21. J. Flueckiger, S. Schmidt, V. Donzella, A. Sherwali, D. M. Ratner, L. Chrostowski, and K. C. Cheung, Opt. Express 24, 15672 (2016). [CrossRef]
22. R. Halir, P. Cheben, J. M. Luque-González, J. D. Sarmiento-Merenguel, J. H. Schmid, G. Wangüemert-Pérez, D.-X. Xu, S. Wang, A. Ortega-Moñux, and Í. Molina-Fernández, Laser Photon. Rev. 10, 1039 (2016). [CrossRef]
23. D. González-Andrade, J. G. Wangüemert-Pérez, A. V. Velasco, A. Ortega-Moñux, A. Herrero-Bermello, I. Molina-Fernández, R. Halir, and P. Cheben, IEEE Photon. J. 10, 2201010 (2018). [CrossRef]
24. H. Nikkhah, M. Hasan, and T. Hall, Appl. Phys. A 124, 106 (2018). [CrossRef]
25. L. Xu, Y. Wang, A. Kumar, D. Patel, E. El-Fiky, Z. Xing, R. Li, and D. V. Plant, IEEE Photon. Technol. Lett. 30, 403 (2018). [CrossRef]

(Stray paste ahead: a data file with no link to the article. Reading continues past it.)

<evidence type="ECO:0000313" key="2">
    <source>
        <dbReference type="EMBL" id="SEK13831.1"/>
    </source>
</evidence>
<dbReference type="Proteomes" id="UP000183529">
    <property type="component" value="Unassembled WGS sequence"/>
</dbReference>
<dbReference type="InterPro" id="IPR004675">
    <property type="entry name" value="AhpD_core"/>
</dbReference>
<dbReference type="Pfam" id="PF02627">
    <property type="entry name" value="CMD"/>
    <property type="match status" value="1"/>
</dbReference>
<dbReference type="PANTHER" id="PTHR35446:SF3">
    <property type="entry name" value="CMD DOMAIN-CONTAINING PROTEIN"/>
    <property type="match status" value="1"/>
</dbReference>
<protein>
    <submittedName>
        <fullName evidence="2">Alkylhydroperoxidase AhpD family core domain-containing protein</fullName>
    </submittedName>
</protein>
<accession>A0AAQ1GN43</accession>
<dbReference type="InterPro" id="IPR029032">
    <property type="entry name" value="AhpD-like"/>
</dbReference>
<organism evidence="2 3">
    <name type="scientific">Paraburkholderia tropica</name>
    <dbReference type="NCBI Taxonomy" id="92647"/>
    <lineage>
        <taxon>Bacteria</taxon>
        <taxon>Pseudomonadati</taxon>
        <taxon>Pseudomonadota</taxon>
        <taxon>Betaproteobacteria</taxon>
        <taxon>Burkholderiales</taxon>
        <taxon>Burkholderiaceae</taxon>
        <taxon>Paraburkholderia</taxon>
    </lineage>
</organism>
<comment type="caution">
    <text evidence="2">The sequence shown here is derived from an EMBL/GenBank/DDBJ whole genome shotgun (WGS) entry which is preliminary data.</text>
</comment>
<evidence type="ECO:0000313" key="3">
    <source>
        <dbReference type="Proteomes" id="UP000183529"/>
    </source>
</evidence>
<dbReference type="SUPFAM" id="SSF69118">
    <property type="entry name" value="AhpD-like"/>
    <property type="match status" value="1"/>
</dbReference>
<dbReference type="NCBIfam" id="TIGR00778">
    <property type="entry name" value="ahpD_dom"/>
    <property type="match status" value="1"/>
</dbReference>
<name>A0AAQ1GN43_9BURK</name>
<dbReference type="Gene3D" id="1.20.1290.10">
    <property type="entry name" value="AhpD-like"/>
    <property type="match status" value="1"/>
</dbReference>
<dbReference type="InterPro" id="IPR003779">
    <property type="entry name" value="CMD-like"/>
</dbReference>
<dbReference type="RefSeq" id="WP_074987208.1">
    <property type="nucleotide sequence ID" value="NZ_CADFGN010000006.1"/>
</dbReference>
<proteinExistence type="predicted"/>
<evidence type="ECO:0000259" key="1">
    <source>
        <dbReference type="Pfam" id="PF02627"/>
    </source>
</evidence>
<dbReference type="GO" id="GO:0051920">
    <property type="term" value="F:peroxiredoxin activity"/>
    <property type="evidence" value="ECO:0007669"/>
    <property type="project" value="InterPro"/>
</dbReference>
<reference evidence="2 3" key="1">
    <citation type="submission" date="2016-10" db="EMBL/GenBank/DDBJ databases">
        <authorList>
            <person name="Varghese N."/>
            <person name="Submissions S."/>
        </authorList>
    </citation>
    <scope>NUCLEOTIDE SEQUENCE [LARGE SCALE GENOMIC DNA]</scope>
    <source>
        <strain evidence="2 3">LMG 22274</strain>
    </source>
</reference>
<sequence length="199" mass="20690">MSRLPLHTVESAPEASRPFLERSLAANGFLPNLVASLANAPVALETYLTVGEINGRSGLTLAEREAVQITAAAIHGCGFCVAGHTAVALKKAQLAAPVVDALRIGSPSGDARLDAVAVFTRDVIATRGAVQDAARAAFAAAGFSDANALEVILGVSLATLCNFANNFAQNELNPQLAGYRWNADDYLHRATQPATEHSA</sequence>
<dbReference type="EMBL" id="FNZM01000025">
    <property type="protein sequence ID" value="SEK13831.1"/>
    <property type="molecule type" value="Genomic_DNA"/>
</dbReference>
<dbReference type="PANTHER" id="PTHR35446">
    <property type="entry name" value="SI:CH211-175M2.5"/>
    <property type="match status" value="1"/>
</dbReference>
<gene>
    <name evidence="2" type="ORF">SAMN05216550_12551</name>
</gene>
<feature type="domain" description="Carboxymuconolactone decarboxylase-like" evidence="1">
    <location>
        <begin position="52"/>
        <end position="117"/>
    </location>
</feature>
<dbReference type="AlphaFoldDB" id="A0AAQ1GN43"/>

26. S. Jahani and Z. Jacob, Optica 1, 96 (2014). [CrossRef]
27. S. Jahani, S. Kim, J. Atkinson, J. C. Wirth, F. Kalhor, A. A. Noman, W. D. Newman, P. Shekhar, K. Han, V. Van, R. G. DeCorby, L. Chrostowski, M. Qi, and Z. Jacob, Nat. Commun. 9, 1893 (2018). [CrossRef]
28. Y. Tang, Z. Wang, L. Wosinski, U. Westergren, and S. He, Opt. Lett. 35, 1290 (2010). [CrossRef]
29. P. Yeh, A. Yariv, and C.-S. Hong, J. Opt. Soc. Am. 67, 423 (1977). [CrossRef]
30. D. Marcuse, IEEE J. Quantum Electron. 14, 736 (1978). [CrossRef]
31. A. Ortega-Moñux, J. Čtyroký, P. Cheben, J. H. Schmid, S. Wang, Í. Molina-Fernández, and R. Halir, Opt. Express 25, 12222 (2017). [CrossRef]
32. J. D. Sarmiento-Merenguel, A. Ortega-Moñux, J.-M. Fédéli, J. G. Wangüemert-Pérez, C. Alonso-Ramos, E. Durán-Valdeiglesias, P. Cheben, Í. Molina-Fernández, and R. Halir, Opt. Lett. 41, 3443 (2016). [CrossRef]